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Mountain gorilla group. Credit: Ally Catterick/FFI

Fighting intensifies in mountain gorilla sector, Virunga National Park

Posted on: 14.05.12 (Last edited) 14 May 2012

IGCP Director warns that although gorillas are not targeted, the impact of heavy artillery on their habitat and behavior could jeopardise their safety.

Updating our report on the situation in the Democratic Republic of Congo, fighting continued in and around the Virunga National Park patrol posts of Bikenge and Jomba over the weekend.

United Nations combat helicopters fired missiles into the presumed rebel positions on the hills of Cianzu and Runioni, on the edge of the Park. The Congolese army began a sustained assault of the area early Sunday morning, using heavy machine guns and what is thought to be 120mm mortars – heavy shells that can cause very significant damage.

Virunga National Park reports are hearing that the Park’s ranger post at Bikenge has been severely damaged. Park staff have been pulled out of the gorilla sector, leaving only two of five patrol posts in the mountain gorilla sector currently staffed and operational.

To retrace events since the beginning of April up to the weekend’s events, please click through the Virunga National Park’s website for a map and full account.

Park management are securing staff, and are trying to keep the work going as best they can. As reported on their website, “Most of the park is unaffected by the fighting, and work is continuing as usual. We’re very worried about the mountain gorillas and for the populations living around Bukima and Bikenge.”

International Gorilla Conservation Programme (IGCP) Interim Director, Dr Augustin Basabose said, “The resurgence of war in this area is a high risk for both Critically Endangered mountain gorillas and humans. Though mountain gorillas are not directly a target of the opposing forces, the bombardments of heavy artillery in their habitat are sure to have a negative impact on their behavior and jeopardise their safety.”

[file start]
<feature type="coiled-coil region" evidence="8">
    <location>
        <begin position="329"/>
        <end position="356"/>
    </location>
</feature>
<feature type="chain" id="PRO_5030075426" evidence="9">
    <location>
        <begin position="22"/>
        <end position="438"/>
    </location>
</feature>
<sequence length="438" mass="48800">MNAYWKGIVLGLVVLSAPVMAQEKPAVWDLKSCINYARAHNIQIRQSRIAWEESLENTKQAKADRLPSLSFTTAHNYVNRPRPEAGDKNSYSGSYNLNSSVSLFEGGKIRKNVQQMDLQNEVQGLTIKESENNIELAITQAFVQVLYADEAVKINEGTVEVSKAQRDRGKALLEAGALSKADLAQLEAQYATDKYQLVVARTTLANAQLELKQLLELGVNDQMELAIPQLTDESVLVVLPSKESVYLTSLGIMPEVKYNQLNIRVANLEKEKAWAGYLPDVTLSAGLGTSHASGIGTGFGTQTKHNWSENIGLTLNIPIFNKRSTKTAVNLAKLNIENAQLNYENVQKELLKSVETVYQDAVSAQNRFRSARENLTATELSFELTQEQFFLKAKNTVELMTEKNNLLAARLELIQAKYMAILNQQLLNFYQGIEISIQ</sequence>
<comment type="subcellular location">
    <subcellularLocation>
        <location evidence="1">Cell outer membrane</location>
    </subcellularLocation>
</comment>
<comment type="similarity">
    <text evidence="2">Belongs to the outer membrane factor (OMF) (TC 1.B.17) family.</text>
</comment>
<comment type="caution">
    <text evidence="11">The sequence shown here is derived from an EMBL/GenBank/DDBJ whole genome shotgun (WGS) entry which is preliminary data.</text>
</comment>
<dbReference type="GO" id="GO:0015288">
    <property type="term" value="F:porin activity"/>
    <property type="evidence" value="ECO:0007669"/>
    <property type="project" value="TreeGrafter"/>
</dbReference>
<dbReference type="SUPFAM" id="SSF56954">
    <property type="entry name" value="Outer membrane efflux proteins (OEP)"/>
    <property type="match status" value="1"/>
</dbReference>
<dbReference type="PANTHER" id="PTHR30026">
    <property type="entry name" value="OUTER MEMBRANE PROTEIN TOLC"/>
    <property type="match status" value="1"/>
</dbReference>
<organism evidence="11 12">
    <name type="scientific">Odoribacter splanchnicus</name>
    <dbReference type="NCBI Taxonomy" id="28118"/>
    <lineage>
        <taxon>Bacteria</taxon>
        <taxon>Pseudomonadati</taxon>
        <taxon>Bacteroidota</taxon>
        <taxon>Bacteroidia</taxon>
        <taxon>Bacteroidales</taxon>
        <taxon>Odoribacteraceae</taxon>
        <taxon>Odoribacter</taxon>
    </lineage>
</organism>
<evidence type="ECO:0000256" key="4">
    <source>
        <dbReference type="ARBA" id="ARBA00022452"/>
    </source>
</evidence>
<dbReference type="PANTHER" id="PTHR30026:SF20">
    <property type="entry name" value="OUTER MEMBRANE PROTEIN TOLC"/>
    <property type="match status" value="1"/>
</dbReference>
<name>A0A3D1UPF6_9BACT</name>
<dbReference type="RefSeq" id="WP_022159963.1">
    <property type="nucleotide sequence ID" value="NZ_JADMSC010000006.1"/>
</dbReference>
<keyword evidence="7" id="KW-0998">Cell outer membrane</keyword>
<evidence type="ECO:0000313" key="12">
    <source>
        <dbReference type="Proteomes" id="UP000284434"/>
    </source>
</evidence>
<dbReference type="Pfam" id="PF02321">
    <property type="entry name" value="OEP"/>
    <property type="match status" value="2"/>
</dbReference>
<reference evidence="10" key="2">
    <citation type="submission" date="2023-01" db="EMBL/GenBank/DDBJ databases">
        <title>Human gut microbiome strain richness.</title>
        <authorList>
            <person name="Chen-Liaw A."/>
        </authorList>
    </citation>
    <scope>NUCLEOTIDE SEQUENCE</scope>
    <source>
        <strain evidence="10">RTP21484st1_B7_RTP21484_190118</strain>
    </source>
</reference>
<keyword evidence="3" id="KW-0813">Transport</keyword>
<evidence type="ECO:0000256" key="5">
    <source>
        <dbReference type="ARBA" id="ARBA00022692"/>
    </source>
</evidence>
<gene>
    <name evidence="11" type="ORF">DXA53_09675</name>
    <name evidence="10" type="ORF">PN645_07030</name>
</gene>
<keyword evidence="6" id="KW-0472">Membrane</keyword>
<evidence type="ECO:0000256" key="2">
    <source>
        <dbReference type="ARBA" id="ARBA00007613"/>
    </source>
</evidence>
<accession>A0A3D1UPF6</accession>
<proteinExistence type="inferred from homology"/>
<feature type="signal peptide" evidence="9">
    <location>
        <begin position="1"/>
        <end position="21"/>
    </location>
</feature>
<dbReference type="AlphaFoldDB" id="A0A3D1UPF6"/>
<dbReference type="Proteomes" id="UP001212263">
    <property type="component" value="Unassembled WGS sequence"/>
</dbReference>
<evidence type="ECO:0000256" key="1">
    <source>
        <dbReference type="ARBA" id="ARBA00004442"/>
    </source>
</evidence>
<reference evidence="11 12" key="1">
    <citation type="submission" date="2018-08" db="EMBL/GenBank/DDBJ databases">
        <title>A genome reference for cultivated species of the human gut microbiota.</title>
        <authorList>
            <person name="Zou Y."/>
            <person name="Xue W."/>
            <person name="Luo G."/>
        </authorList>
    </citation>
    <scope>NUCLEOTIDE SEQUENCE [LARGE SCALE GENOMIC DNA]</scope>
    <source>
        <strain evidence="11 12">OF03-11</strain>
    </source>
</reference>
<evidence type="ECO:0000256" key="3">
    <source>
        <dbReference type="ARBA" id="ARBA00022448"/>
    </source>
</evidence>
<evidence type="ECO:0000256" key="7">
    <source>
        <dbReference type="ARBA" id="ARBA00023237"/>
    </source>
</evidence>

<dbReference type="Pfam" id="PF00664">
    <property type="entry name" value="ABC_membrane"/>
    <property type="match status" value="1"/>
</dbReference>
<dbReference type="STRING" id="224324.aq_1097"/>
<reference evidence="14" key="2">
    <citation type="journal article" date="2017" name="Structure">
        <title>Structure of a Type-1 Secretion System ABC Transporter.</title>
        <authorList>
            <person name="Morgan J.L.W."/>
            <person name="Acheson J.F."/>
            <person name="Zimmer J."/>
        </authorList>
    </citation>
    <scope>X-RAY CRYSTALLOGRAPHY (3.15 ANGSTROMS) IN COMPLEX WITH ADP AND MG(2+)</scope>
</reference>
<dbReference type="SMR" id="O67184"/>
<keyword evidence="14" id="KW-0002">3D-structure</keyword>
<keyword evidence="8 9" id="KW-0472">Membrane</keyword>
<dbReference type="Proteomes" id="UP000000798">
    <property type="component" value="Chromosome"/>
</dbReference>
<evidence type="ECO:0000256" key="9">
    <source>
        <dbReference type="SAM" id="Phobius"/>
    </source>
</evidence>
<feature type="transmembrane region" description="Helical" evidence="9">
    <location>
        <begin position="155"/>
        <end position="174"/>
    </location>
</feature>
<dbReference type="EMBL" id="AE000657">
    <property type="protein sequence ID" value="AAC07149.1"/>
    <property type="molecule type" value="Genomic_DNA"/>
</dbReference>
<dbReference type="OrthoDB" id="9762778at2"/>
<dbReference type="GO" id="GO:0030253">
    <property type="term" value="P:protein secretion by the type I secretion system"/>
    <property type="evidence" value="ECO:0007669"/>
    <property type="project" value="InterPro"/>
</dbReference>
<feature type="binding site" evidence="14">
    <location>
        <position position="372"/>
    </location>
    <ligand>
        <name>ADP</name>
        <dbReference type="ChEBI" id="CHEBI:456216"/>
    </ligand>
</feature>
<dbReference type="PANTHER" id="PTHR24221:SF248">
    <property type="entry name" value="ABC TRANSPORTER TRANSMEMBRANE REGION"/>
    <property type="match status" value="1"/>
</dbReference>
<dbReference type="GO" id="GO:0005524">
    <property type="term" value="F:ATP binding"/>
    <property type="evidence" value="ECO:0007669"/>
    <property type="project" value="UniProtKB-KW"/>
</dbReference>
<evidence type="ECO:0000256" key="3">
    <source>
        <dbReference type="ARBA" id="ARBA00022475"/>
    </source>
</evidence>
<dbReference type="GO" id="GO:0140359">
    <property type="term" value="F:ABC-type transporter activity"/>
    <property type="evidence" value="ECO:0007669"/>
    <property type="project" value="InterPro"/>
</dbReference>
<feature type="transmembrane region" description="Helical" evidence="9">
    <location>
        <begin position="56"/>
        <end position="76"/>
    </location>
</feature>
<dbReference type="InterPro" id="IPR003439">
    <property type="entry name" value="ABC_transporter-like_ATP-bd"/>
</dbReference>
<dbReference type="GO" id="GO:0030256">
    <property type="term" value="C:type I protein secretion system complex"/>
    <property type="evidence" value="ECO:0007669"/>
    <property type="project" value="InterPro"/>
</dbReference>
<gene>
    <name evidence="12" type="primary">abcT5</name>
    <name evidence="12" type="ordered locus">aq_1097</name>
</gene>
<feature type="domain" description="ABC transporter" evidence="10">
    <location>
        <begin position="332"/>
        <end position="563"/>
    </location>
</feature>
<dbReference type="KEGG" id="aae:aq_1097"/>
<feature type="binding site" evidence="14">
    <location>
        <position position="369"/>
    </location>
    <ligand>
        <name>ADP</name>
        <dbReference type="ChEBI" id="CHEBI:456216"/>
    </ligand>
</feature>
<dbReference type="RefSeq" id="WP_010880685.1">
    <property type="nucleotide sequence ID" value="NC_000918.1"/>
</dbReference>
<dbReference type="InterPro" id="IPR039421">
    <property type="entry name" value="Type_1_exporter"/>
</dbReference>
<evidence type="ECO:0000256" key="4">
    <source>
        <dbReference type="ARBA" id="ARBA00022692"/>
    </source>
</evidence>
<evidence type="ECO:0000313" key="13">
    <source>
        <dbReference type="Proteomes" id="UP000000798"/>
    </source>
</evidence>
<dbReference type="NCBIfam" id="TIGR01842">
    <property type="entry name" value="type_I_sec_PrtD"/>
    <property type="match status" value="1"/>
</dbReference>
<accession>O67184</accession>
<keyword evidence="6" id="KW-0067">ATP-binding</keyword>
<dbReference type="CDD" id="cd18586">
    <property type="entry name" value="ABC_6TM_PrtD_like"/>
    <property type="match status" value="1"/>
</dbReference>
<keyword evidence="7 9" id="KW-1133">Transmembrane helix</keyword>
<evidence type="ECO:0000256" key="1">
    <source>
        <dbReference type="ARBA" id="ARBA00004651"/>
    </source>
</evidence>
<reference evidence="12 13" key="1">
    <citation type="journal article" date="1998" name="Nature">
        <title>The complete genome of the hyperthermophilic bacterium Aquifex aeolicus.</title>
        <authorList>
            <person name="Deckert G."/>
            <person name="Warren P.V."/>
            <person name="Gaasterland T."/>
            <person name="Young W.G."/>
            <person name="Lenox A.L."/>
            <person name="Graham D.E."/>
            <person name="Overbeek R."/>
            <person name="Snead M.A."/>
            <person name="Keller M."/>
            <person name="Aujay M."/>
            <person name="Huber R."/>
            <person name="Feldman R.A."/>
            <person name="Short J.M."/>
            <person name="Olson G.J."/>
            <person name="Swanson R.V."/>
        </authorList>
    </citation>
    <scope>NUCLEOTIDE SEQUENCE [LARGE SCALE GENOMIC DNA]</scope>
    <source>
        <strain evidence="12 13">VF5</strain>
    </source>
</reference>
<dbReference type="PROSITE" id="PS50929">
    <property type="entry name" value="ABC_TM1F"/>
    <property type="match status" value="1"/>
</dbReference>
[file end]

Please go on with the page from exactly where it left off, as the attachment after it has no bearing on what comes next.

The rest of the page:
The epicentre of heavy fighting between the rebels and the Congolese Army since Friday, in the Jomba area, is also the focus of recent IGCP community conservation activities. IGCP’s Programme Officer and Country Representative in DRC, Altor Musema, states, “From the information I received this morning, there was no fighting through Sunday night in the Jomba area. But the situation remains the same today because the rebels are still occupying villages surrounding Bikenge and Jomba patrol posts, including the village of Chanzu, where IGCP is currently constructing one communal and 11 household rainwater harvesting tanks.”

IGCP staff have contacted most of the community associations they work with and hear that most people fled to neighboring Uganda as the fighting erupted late last week.

Fauna & Flora International is a coalition member of IGCP along with the African Wildlife Foundation and the World Wide Fund for Nature.

Written by
Ally Catterick

Ally worked in media management and PR for clients including comedians Eddie Izzard and Ed Byrne before becoming Publicity Manager for the Melbourne International Arts Festival. Strategy and communications for conservation organisation Greening Australia and her role as Unit and Company Publicist for production company Roving Enterprises followed, until she was introduced to Fauna & Flora International (FFI) upon their arrival in Australia in 2008. Ally became a founding board member – until moving to the UK to become the organisation's Communications Manager. Ally is now FFI's Deputy Director of Communications and oversees all communications for FFI globally.

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The resurgence of war in this area is a high risk for both Critically Endangered mountain gorillas and humans. Dr Augustin Basabose, IGCP Director

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